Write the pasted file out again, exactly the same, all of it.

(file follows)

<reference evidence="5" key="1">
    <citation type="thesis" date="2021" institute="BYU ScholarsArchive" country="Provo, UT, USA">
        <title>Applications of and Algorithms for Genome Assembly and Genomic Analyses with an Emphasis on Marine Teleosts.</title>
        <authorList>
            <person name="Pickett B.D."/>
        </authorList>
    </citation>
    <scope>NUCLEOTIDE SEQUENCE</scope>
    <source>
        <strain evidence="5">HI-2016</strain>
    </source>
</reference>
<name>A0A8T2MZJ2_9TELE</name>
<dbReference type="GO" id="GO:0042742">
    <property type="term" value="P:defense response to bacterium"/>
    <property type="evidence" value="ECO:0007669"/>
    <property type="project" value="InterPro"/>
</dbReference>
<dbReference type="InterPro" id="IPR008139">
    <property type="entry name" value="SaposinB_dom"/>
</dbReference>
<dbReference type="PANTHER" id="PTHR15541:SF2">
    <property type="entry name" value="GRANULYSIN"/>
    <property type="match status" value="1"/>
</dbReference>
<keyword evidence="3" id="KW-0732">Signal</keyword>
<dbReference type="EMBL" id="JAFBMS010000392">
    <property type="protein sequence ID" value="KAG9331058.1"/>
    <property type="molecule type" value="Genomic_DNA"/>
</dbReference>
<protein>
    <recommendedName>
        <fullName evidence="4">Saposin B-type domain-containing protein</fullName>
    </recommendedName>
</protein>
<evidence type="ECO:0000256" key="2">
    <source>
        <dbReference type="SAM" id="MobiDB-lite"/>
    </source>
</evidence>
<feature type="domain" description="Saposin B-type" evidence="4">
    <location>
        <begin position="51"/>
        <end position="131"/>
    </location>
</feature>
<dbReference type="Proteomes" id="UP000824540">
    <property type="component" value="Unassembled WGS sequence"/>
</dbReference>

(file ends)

<reference evidence="5" key="1">
    <citation type="thesis" date="2021" institute="BYU ScholarsArchive" country="Provo, UT, USA">
        <title>Applications of and Algorithms for Genome Assembly and Genomic Analyses with an Emphasis on Marine Teleosts.</title>
        <authorList>
            <person name="Pickett B.D."/>
        </authorList>
    </citation>
    <scope>NUCLEOTIDE SEQUENCE</scope>
    <source>
        <strain evidence="5">HI-2016</strain>
    </source>
</reference>
<name>A0A8T2MZJ2_9TELE</name>
<dbReference type="GO" id="GO:0042742">
    <property type="term" value="P:defense response to bacterium"/>
    <property type="evidence" value="ECO:0007669"/>
    <property type="project" value="InterPro"/>
</dbReference>
<dbReference type="InterPro" id="IPR008139">
    <property type="entry name" value="SaposinB_dom"/>
</dbReference>
<dbReference type="PANTHER" id="PTHR15541:SF2">
    <property type="entry name" value="GRANULYSIN"/>
    <property type="match status" value="1"/>
</dbReference>
<keyword evidence="3" id="KW-0732">Signal</keyword>
<dbReference type="EMBL" id="JAFBMS010000392">
    <property type="protein sequence ID" value="KAG9331058.1"/>
    <property type="molecule type" value="Genomic_DNA"/>
</dbReference>
<protein>
    <recommendedName>
        <fullName evidence="4">Saposin B-type domain-containing protein</fullName>
    </recommendedName>
</protein>
<evidence type="ECO:0000256" key="2">
    <source>
        <dbReference type="SAM" id="MobiDB-lite"/>
    </source>
</evidence>
<feature type="domain" description="Saposin B-type" evidence="4">
    <location>
        <begin position="51"/>
        <end position="131"/>
    </location>
</feature>
<dbReference type="Proteomes" id="UP000824540">
    <property type="component" value="Unassembled WGS sequence"/>
</dbReference>